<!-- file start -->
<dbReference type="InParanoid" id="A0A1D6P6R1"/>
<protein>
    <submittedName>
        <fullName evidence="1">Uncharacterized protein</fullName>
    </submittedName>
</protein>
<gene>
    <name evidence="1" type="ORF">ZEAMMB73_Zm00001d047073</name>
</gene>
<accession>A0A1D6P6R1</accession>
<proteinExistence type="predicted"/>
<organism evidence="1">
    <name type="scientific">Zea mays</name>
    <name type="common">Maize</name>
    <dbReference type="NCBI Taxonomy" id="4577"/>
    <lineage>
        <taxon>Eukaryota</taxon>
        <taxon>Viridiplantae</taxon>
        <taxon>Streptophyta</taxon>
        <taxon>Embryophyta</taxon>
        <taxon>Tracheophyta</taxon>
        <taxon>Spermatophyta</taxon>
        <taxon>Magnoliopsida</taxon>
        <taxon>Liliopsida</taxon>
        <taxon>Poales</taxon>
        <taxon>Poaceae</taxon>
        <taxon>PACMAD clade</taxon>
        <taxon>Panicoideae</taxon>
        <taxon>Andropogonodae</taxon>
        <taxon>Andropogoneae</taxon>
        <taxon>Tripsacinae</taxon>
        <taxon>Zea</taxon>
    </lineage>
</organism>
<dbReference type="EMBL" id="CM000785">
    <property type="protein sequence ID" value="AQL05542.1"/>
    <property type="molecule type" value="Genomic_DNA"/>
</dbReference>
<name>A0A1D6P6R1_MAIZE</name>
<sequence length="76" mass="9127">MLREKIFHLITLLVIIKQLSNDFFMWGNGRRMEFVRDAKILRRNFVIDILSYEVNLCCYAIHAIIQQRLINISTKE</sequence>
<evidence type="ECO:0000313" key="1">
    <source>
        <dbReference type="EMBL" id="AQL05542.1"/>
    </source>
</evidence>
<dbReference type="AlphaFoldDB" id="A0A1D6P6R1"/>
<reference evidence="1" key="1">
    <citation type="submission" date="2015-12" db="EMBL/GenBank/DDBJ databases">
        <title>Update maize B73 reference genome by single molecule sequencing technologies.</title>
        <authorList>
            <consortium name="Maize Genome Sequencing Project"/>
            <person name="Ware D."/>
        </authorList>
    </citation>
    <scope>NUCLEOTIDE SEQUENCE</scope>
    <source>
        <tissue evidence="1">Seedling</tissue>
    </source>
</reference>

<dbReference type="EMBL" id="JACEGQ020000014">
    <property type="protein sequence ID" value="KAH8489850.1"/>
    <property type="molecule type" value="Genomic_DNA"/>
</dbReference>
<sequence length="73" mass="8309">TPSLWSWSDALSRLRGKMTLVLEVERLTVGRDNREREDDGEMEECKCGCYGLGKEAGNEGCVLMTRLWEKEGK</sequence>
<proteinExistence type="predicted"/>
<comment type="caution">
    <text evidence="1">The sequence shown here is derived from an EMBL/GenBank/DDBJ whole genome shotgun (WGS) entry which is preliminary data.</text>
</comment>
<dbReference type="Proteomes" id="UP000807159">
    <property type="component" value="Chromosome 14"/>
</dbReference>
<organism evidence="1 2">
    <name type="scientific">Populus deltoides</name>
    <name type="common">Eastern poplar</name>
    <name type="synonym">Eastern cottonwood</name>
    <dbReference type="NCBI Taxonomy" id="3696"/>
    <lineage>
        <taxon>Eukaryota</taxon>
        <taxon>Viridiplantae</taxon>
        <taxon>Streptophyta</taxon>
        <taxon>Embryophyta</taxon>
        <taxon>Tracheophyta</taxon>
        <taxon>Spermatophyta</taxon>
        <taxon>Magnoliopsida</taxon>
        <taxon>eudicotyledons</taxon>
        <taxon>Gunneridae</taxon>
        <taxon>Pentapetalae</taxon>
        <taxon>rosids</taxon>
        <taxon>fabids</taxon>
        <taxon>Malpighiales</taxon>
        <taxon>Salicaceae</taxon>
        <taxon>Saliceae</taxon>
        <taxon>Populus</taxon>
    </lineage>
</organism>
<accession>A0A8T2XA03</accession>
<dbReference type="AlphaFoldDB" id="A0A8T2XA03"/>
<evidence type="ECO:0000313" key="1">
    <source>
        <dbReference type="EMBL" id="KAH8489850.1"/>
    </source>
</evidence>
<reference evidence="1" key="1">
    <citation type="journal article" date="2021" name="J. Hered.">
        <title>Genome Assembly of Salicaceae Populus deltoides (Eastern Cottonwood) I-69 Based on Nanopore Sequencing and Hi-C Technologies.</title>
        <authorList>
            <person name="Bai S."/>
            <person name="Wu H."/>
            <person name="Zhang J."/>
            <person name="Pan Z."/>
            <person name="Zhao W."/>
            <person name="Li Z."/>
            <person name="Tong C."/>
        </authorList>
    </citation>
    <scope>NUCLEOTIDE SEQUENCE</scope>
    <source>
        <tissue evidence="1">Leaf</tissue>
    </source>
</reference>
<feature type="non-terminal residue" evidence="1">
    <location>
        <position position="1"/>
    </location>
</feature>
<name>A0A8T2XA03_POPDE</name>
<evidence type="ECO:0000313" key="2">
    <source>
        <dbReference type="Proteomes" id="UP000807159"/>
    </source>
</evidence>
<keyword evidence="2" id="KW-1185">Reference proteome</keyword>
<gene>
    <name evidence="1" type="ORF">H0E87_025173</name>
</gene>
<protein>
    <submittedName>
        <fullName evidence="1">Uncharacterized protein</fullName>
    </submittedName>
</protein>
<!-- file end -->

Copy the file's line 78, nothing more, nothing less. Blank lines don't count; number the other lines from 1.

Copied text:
        <taxon>Eukaryota</taxon>